The number of Tai Daeng speakers is generally estimated at 80,000 native speakers, with an ethnic population of roughly 100,000 located mostly in Vietnam.
In China, Tai Daeng (Chinese: 傣亮) people are located in the following townships of Yunnan province, with about 2,000 people (Gao 1999). They are referred to by the neighboring Han Chinese, Miao, and Yao peoples as Dry Tai (Gan Dai 旱傣).
- Qiaotou Town 桥头镇, Hekou County 河口县 (in the 3 villages of Shiyajiao 石崖脚, Baini 白尼, and Fangluocheng 方洛成; population 600)
- Gulingqing Township 古林菁乡, Maguan County 马关县 (in the 2 villages of Panzhihua 攀枝花 and Dongzong 董棕); population 500)
All of the Tai language family have their sounds arranged in syllables, with each having an initial consonant or consonant cluster along with a vowel or a diphthong and sometimes ending in a final consonant. Each syllable will also have a tone. Like many in the Tai language family, Tae Daeng may have different tones on free or checked syllables. Free syllables are those which end in a vowel, a nasal or a semivowel while checked syllables are those having a final p, t, k or a glottal stop. Tae Daeng has five tones on free syllables:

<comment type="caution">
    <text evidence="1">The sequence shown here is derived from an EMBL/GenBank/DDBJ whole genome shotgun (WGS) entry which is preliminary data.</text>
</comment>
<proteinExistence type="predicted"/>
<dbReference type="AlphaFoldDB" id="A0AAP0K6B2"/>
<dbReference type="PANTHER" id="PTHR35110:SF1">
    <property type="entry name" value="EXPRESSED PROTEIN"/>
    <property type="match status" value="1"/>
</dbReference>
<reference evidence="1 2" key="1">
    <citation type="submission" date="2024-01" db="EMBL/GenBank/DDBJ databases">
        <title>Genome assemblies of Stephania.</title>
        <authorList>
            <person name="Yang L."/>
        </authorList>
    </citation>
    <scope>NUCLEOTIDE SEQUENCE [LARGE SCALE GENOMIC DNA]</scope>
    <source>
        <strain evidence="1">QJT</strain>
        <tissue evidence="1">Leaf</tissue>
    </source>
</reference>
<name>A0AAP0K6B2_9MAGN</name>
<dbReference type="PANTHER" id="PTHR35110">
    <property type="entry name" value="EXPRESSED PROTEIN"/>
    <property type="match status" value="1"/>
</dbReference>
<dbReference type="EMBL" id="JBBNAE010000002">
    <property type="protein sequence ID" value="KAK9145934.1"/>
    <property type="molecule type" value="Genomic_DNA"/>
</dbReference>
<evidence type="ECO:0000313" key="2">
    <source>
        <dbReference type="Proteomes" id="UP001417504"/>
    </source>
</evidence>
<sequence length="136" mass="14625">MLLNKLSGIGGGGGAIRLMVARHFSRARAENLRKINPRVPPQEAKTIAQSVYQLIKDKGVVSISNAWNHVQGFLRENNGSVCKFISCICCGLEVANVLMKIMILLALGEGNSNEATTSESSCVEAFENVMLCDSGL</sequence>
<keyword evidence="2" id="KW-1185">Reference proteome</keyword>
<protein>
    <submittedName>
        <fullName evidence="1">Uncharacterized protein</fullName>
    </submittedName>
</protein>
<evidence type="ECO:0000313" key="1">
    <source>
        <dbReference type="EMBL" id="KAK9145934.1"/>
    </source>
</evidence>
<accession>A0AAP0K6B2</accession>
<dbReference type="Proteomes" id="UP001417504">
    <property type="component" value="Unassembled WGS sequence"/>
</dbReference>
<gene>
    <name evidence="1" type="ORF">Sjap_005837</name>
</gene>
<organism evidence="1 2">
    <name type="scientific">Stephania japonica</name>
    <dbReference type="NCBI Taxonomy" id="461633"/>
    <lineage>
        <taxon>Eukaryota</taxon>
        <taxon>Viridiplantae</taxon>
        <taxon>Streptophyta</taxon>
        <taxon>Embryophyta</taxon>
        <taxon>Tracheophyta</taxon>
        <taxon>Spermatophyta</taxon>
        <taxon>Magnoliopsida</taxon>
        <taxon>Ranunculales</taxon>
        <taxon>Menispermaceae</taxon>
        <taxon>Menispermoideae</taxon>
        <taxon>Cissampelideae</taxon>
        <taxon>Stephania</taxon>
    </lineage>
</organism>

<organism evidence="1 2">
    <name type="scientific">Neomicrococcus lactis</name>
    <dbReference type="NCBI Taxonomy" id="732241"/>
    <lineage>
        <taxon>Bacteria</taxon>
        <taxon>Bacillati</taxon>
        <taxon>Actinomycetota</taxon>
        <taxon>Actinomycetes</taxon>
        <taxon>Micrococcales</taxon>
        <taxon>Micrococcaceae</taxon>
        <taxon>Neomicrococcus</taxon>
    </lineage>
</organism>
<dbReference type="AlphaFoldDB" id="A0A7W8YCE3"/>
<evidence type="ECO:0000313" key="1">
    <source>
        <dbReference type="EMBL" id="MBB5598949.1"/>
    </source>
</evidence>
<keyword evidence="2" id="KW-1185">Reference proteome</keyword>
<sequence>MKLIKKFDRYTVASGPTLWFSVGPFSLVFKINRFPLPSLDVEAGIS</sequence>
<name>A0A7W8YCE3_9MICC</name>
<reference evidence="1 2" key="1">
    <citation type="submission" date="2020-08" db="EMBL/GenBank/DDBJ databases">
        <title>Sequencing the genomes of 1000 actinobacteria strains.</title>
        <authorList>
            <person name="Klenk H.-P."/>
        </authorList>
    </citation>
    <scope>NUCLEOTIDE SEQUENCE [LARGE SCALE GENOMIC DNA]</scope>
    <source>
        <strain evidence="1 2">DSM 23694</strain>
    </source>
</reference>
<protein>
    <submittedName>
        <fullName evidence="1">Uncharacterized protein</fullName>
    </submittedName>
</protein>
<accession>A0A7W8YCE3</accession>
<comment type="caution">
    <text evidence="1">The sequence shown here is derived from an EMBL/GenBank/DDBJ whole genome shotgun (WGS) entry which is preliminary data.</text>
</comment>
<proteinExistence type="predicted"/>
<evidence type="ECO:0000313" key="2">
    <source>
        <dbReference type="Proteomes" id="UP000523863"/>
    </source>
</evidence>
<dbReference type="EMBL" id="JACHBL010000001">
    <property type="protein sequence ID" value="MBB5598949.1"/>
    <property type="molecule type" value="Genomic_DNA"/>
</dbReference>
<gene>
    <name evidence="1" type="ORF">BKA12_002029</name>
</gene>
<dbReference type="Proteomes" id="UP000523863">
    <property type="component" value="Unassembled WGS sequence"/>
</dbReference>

- 1. Rising from middle pitch to high pitch and then leveling off: huu ‘ear’, taa ‘eye’
- 2. Level and high, slightly lower than the highest point of the first tone: say ‘egg’ faa ‘to split’
- 3. Low rising and glottalized: hay ‘to weep’ or ‘dry field,’ haa ‘five,’ naŋ ‘to sit.’
- 4. Mid with slight and gradual fall: naa ‘rice field,’ cim ‘to taste.’
- 5. High falling, glottalized: nɔŋ ‘younger sibling,’ haay ‘bad’
The first tone can employ glottalization, but is not mandatory. Tae Daeng has two tones on checked syllables:
- 2. Level, mid or somewhat higher than mid: lap ‘to close (the eyes)’ or ‘to harpen’ mat ‘flea’ or ‘to tie up in a bundle,’ bɔɔk ‘flower’.
- 3. Low rising: moot ‘one’. According to Gedney, the nucleus of syllables of this type is always a diphthong or a phonetically long vowel.